As we get more contracts from new authors I’m amazed at how many are not familiar with Microsoft Word. Our editors and myself realize not everyone knows it as well as some, but there are a few little things everyone needs to learn.
The biggest problem we see is that Word is not set up properly. When I first started writing, a friend told me how to do it, and I’ve done it that way for the past ten years or so. Computers have been developed in a way that you don’t have to enter for the next line to start. Keep typing until you end the paragraph. If you will hit enter at that time a paragraph will show up indented and ready to go. I learned to type on an old typewriter, before electric ones. You had to hit the little arm for it to go to the next line. With an electric typewriter, you hit enter. This is not so with a computer.
To set up your Word document, open it up. On the ribbon you will see “Home,” “Insert,” and several other tabs. Click on the Home tab. This will bring you a larger ribbon with a bunch of things in it. First is the font. We want Times New Roman, 12 pt. This is for all documents.
In the center of the ribbon there is a rectangle with several things in it. If you see paragraph on the bottom, at the right of the word “paragraph” is a little square in it with a dot in it. Click on the square. This will bring another drop down.
This is where you really set your program up. The first thing you see is “Alignment.” You should drop down and click on “left.” The one below it click on “Body Text.” Go to the left where it says, “Special” and click on “First Line” and beside it click on “0.5” to show how much you will indent. The go below this and click on “Double.” Below this is something that says, “Do not insert a space between paragraphs.” Click the little square on it. This allows your manuscript to go from paragraph to paragraph without adding a double space.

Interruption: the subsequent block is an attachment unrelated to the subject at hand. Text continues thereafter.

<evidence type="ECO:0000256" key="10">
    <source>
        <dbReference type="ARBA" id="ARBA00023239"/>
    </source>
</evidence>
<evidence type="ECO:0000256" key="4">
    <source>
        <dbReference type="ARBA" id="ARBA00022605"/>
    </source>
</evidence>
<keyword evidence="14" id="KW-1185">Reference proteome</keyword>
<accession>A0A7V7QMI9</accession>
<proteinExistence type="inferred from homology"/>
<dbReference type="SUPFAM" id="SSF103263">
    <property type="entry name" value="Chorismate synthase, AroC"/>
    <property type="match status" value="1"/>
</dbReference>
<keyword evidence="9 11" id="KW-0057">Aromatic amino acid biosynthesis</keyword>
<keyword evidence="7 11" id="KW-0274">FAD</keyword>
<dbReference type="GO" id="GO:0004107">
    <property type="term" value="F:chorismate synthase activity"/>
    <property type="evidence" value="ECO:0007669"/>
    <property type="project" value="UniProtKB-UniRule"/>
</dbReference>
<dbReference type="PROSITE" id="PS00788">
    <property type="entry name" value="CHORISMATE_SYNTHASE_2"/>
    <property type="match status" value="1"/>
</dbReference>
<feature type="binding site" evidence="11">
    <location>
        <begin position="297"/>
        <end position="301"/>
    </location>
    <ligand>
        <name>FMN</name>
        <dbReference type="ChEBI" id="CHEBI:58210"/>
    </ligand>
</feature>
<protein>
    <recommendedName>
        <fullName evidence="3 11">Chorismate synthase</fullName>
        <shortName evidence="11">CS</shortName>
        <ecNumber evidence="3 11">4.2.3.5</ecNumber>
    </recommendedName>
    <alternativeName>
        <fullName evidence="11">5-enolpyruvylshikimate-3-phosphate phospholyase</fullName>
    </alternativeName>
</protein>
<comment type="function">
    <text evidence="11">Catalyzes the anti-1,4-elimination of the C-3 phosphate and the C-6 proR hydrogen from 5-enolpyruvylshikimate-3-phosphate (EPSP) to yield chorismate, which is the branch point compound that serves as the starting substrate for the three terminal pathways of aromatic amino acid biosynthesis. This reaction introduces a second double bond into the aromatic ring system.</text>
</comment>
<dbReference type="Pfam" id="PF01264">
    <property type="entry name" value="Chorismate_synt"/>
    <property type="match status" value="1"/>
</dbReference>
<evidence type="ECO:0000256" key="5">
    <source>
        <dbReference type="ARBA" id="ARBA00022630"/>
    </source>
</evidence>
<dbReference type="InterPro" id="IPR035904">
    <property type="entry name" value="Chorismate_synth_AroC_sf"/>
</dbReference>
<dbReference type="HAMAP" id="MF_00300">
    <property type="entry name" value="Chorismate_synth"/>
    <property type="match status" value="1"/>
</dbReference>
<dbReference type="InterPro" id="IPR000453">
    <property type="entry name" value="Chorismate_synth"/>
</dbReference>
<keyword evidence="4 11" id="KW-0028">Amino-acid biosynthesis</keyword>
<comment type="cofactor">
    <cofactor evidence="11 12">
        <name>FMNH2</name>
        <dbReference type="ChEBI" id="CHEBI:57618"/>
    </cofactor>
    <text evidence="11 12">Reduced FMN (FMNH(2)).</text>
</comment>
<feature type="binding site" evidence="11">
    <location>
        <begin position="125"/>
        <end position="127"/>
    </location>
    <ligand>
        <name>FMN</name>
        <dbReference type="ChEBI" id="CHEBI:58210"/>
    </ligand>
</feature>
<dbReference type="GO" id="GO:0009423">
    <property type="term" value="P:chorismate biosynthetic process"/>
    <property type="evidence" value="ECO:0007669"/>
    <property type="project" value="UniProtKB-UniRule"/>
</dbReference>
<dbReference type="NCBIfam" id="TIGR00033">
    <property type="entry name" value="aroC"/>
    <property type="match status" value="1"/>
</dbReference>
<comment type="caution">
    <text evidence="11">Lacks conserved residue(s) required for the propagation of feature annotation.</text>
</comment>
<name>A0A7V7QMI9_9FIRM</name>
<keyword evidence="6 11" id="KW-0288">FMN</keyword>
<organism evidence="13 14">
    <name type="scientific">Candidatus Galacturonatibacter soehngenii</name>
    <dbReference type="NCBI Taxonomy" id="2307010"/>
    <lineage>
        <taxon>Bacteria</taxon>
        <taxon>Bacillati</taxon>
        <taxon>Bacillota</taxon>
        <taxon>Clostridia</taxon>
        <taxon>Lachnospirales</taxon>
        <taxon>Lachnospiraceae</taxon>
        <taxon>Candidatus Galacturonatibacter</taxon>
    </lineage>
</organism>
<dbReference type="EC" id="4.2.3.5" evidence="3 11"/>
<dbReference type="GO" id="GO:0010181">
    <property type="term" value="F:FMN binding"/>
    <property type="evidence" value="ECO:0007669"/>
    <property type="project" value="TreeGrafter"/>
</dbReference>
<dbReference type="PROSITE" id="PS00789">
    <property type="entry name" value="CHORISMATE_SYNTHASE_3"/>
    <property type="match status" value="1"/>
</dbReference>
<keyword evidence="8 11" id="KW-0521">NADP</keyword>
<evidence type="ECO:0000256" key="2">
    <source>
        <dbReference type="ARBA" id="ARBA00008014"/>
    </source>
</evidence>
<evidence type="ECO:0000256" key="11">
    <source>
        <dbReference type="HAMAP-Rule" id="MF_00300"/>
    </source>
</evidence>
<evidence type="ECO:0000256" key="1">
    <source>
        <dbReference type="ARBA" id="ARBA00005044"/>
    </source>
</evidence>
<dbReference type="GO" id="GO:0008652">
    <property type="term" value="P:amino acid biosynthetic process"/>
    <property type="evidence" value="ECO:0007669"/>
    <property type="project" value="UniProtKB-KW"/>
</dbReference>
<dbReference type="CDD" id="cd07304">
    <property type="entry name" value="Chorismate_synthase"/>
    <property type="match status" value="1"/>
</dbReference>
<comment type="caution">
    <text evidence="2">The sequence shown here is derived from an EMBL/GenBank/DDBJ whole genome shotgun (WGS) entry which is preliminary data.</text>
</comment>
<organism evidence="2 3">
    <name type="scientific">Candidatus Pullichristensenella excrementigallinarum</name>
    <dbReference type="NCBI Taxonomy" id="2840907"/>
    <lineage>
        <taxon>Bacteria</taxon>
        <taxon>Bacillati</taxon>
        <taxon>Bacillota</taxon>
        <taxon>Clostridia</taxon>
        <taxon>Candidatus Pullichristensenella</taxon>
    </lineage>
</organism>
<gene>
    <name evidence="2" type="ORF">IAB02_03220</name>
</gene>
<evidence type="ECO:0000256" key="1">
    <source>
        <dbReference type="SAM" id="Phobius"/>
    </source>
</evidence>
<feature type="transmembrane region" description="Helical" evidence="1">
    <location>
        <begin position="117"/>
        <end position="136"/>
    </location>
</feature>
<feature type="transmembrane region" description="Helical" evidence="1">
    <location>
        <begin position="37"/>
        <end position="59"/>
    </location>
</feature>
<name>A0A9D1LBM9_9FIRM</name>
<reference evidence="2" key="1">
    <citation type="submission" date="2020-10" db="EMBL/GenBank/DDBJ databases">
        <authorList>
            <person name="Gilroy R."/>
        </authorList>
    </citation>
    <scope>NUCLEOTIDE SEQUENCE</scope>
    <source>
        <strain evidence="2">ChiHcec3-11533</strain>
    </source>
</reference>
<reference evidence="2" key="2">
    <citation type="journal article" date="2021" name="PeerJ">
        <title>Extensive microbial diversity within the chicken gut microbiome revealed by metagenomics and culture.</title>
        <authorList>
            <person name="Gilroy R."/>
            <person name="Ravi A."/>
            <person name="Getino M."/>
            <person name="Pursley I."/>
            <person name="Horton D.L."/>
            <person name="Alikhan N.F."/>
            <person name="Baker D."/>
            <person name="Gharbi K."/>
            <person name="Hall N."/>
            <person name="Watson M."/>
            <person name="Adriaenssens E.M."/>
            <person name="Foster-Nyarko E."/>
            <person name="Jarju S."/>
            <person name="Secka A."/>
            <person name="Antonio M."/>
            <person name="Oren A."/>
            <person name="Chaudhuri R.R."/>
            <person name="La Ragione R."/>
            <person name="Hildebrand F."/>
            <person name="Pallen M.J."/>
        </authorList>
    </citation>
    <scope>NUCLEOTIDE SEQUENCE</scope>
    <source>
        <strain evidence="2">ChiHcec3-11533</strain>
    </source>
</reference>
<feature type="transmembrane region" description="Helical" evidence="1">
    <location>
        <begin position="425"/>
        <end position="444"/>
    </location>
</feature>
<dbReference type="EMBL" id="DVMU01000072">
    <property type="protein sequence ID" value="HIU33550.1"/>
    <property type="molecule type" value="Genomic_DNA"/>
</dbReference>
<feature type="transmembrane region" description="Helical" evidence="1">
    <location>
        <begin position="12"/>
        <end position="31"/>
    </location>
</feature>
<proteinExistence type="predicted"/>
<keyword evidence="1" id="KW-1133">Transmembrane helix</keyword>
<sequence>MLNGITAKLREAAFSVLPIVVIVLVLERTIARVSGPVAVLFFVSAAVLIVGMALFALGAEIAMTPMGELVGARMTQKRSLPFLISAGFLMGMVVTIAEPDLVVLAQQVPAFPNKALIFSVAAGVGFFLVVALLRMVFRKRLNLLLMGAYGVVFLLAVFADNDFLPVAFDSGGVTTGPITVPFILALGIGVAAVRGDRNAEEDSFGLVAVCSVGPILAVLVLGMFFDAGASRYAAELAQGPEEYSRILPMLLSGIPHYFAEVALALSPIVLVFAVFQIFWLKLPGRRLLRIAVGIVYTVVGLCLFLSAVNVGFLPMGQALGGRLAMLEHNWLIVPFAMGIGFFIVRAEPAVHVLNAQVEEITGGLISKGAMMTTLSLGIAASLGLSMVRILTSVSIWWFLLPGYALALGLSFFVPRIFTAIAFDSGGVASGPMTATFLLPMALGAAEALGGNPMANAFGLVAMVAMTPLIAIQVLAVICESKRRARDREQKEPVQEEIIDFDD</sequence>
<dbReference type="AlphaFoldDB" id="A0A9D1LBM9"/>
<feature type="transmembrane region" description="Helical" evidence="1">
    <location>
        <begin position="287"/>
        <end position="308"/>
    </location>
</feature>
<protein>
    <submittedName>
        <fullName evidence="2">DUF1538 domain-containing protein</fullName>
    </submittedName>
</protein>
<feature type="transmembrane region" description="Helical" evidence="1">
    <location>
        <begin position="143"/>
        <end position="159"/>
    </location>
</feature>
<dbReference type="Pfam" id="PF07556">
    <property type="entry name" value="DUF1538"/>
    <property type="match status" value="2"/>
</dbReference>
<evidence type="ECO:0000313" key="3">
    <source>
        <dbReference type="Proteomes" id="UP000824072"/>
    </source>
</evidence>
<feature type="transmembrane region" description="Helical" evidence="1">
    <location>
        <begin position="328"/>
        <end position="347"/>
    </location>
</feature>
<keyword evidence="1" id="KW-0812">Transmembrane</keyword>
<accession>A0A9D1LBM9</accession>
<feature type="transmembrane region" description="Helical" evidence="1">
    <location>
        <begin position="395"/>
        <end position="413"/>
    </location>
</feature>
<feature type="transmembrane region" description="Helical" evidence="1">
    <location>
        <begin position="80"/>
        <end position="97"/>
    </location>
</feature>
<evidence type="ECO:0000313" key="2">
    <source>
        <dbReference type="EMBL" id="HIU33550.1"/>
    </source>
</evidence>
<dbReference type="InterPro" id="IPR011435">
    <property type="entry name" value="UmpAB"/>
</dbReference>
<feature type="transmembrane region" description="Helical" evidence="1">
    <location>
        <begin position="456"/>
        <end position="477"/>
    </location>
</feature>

Go to the top of this drop down and hit the next tab. Click on “Widows and Orphans” and at the bottom of the page, click on “Default.” This will allow your program to always be the same when you open it.
If sometimes you want to do a single spaced document, go back in the same way we did before and instead of “double” click on “single.” That will give you a single spaced document one time, and then it goes back as before.
I hope this helps some of you with your manuscript. The only other thing to do is when you finish a chapter, go to “Insert” beside the “Home” tab and click on “Page Break.” This keeps your manuscript from being a continuous form, but allows your chapters to show up on a new page.
That’s all so easy when you start working on it.